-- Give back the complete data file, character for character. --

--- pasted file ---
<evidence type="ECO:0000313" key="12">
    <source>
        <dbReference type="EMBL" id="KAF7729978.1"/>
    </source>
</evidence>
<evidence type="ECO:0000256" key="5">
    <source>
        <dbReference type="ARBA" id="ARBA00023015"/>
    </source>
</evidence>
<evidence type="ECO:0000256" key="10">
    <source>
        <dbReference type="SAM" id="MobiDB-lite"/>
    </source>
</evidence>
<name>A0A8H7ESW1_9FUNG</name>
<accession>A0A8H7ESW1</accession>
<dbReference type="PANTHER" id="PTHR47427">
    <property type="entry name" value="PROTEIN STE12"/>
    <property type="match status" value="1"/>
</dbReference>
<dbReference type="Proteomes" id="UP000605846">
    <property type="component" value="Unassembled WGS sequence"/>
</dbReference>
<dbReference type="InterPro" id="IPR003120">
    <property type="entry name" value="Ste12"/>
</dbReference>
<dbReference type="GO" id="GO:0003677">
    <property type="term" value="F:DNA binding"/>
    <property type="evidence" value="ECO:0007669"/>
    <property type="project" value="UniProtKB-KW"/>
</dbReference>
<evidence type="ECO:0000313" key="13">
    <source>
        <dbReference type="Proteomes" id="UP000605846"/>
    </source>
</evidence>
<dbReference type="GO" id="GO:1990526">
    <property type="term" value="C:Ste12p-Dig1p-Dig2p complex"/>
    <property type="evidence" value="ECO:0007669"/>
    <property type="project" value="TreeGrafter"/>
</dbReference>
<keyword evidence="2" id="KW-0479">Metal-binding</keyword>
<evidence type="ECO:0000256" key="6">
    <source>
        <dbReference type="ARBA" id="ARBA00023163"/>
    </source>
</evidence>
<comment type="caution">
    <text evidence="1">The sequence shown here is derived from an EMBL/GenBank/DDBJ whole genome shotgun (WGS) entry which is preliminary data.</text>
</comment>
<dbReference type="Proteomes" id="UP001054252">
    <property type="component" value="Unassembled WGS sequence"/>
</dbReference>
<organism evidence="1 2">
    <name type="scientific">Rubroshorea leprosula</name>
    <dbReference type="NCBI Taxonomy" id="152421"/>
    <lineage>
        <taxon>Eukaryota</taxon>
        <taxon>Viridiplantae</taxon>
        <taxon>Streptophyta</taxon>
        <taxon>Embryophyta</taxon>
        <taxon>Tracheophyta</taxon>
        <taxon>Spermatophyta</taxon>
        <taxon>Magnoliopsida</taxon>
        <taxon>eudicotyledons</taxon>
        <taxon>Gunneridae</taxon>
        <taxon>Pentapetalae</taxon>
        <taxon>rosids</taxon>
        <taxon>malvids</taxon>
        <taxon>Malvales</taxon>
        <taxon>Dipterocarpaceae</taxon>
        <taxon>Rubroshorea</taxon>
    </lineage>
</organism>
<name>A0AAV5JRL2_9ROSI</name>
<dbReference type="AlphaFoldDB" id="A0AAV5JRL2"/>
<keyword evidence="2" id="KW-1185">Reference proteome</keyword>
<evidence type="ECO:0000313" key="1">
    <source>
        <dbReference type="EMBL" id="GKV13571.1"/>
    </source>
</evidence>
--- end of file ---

<evidence type="ECO:0000313" key="12">
    <source>
        <dbReference type="EMBL" id="KAF7729978.1"/>
    </source>
</evidence>
<evidence type="ECO:0000256" key="5">
    <source>
        <dbReference type="ARBA" id="ARBA00023015"/>
    </source>
</evidence>
<evidence type="ECO:0000256" key="10">
    <source>
        <dbReference type="SAM" id="MobiDB-lite"/>
    </source>
</evidence>
<name>A0A8H7ESW1_9FUNG</name>
<accession>A0A8H7ESW1</accession>
<dbReference type="PANTHER" id="PTHR47427">
    <property type="entry name" value="PROTEIN STE12"/>
    <property type="match status" value="1"/>
</dbReference>
<dbReference type="Proteomes" id="UP000605846">
    <property type="component" value="Unassembled WGS sequence"/>
</dbReference>
<dbReference type="InterPro" id="IPR003120">
    <property type="entry name" value="Ste12"/>
</dbReference>
<dbReference type="GO" id="GO:0003677">
    <property type="term" value="F:DNA binding"/>
    <property type="evidence" value="ECO:0007669"/>
    <property type="project" value="UniProtKB-KW"/>
</dbReference>
<evidence type="ECO:0000313" key="13">
    <source>
        <dbReference type="Proteomes" id="UP000605846"/>
    </source>
</evidence>
<dbReference type="GO" id="GO:1990526">
    <property type="term" value="C:Ste12p-Dig1p-Dig2p complex"/>
    <property type="evidence" value="ECO:0007669"/>
    <property type="project" value="TreeGrafter"/>
</dbReference>
<keyword evidence="2" id="KW-0479">Metal-binding</keyword>
<evidence type="ECO:0000256" key="6">
    <source>
        <dbReference type="ARBA" id="ARBA00023163"/>
    </source>
</evidence>
<comment type="caution">
    <text evidence="1">The sequence shown here is derived from an EMBL/GenBank/DDBJ whole genome shotgun (WGS) entry which is preliminary data.</text>
</comment>
<dbReference type="Proteomes" id="UP001054252">
    <property type="component" value="Unassembled WGS sequence"/>
</dbReference>
<organism evidence="1 2">
    <name type="scientific">Rubroshorea leprosula</name>
    <dbReference type="NCBI Taxonomy" id="152421"/>
    <lineage>
        <taxon>Eukaryota</taxon>
        <taxon>Viridiplantae</taxon>
        <taxon>Streptophyta</taxon>
        <taxon>Embryophyta</taxon>
        <taxon>Tracheophyta</taxon>
        <taxon>Spermatophyta</taxon>
        <taxon>Magnoliopsida</taxon>
        <taxon>eudicotyledons</taxon>
        <taxon>Gunneridae</taxon>
        <taxon>Pentapetalae</taxon>
        <taxon>rosids</taxon>
        <taxon>malvids</taxon>
        <taxon>Malvales</taxon>
        <taxon>Dipterocarpaceae</taxon>
        <taxon>Rubroshorea</taxon>
    </lineage>
</organism>
<name>A0AAV5JRL2_9ROSI</name>
<dbReference type="AlphaFoldDB" id="A0AAV5JRL2"/>
<keyword evidence="2" id="KW-1185">Reference proteome</keyword>
<evidence type="ECO:0000313" key="1">
    <source>
        <dbReference type="EMBL" id="GKV13571.1"/>
    </source>
</evidence>